Back to these C++ tuples

Okay, now that Christmas and New Year is finally over and I’ve got pockets like a white eared elephant, I decided to have another blast at these tuple things because they were doing my head in.

All along I’ve been thinking that a class/struct would be much better. In most cases I would be right, but then I thought, “Hang on, this is C++. Let me check if I can return a tuple from a function.”

Hey, turns out I could.

#include <cstdlib>
#include <iostream>
#include <tuple>

using namespace std;

auto get_tuple(string name) {
    return make_tuple(name, 1);
}

int main(int argc, char** argv) {
    auto t3 = get_tuple("FOO");
    auto t4 = get_tuple("BAR");
    
    cout << get<0>(t3) << endl << get<0>(t4) << endl;
    
    return 0;
}

And voila, just like that I can now return multiple values from a function.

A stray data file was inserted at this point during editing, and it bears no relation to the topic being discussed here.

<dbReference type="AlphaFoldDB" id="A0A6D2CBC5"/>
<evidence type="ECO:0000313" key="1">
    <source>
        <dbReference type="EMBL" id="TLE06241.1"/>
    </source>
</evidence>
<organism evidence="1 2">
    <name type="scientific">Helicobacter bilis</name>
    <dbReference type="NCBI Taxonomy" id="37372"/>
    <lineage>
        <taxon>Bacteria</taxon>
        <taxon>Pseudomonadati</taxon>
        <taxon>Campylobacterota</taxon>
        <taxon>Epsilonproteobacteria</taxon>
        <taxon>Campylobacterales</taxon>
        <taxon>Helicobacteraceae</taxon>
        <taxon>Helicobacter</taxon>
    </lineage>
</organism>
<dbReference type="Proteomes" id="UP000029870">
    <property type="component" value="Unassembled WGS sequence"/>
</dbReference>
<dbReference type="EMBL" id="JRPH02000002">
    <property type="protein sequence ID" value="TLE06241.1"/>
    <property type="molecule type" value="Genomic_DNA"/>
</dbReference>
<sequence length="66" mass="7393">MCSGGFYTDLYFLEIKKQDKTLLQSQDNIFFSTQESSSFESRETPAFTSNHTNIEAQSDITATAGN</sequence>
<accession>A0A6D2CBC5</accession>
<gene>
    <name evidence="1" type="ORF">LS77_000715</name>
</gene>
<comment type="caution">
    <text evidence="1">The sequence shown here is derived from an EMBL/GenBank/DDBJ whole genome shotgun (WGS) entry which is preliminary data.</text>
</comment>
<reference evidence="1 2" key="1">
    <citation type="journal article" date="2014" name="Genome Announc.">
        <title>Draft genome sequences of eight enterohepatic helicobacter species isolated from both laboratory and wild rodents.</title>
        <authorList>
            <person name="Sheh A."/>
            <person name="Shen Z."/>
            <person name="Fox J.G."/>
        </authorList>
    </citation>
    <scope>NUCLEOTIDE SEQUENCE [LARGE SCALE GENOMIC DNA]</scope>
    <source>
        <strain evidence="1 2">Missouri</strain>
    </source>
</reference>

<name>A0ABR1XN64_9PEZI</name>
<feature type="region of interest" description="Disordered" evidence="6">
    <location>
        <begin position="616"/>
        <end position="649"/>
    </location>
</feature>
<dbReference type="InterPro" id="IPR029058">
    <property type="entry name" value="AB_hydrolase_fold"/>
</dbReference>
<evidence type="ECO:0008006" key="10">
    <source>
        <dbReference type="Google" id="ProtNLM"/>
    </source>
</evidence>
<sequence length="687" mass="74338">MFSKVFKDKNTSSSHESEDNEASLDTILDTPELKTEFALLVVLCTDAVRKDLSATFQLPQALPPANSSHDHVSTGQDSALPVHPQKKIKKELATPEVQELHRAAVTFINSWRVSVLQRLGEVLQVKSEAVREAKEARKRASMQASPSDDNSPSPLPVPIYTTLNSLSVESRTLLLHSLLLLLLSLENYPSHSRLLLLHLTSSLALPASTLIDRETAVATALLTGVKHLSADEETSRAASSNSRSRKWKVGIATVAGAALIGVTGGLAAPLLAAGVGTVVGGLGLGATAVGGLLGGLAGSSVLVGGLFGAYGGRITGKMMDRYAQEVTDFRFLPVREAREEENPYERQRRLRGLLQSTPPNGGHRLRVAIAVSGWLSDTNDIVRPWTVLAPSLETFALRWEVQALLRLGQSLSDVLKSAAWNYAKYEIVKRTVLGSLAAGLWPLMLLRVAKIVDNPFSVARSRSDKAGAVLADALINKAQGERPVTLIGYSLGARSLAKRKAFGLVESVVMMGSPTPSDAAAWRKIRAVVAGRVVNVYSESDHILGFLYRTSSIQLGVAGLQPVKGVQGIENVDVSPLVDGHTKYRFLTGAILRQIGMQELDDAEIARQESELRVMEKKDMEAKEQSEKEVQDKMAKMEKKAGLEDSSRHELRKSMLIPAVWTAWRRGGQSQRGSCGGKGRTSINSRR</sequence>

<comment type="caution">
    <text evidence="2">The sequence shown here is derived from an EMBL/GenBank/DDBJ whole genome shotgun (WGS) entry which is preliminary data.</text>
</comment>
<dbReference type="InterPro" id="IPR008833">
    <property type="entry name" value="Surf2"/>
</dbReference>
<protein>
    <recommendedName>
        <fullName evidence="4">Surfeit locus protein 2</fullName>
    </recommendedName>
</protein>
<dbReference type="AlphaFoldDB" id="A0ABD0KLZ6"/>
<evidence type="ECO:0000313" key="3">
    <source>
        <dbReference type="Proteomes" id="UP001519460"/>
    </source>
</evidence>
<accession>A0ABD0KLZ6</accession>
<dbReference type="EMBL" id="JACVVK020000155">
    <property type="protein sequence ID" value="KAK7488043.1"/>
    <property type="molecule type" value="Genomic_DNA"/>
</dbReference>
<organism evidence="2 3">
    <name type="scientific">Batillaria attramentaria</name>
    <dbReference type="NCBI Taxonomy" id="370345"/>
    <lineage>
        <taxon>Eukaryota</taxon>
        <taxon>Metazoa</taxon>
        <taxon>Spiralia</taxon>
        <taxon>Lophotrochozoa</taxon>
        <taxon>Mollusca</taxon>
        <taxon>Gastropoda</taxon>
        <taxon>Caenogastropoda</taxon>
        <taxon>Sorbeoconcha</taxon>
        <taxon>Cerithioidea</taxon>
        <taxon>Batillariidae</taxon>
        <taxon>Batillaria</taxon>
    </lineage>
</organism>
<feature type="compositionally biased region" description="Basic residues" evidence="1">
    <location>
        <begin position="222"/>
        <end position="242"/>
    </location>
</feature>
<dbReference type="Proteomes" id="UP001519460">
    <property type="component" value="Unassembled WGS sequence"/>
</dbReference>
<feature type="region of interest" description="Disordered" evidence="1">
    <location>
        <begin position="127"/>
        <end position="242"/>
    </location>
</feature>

The one thing you have to be careful of is the setup. A typo mistake or a type mistake can and will cost hours of debugging so be wary of things like this:

    auto t1 = std::make_tuple("foo", 1, 2);
    auto t2 = std::make_tuple("bar", 1.0, 2);

Now even if I added to the first tuple “foo”, 1f, 2, this would not match the second as the second tuple uses a double value. A pain for debugging.

Just the fact you can return multiple values of data without having to define a complete struct or class is actually quite a nice addition.

I have done some research into tuples now and found that these use cases are good, but for larger data, it is so much better even to still use a struct/class because with the above examples you still are having to use index values to access the data items. Where as a struct/class, the data items are named.

Although this however can be overcome by using enums, larger tuples are very likely better off being converted to a struct/class.

Even after 35+ years of programming I’m still learning.

Time to move onto something else… Bigger…

Leave a Reply

Your email address will not be published. Required fields are marked *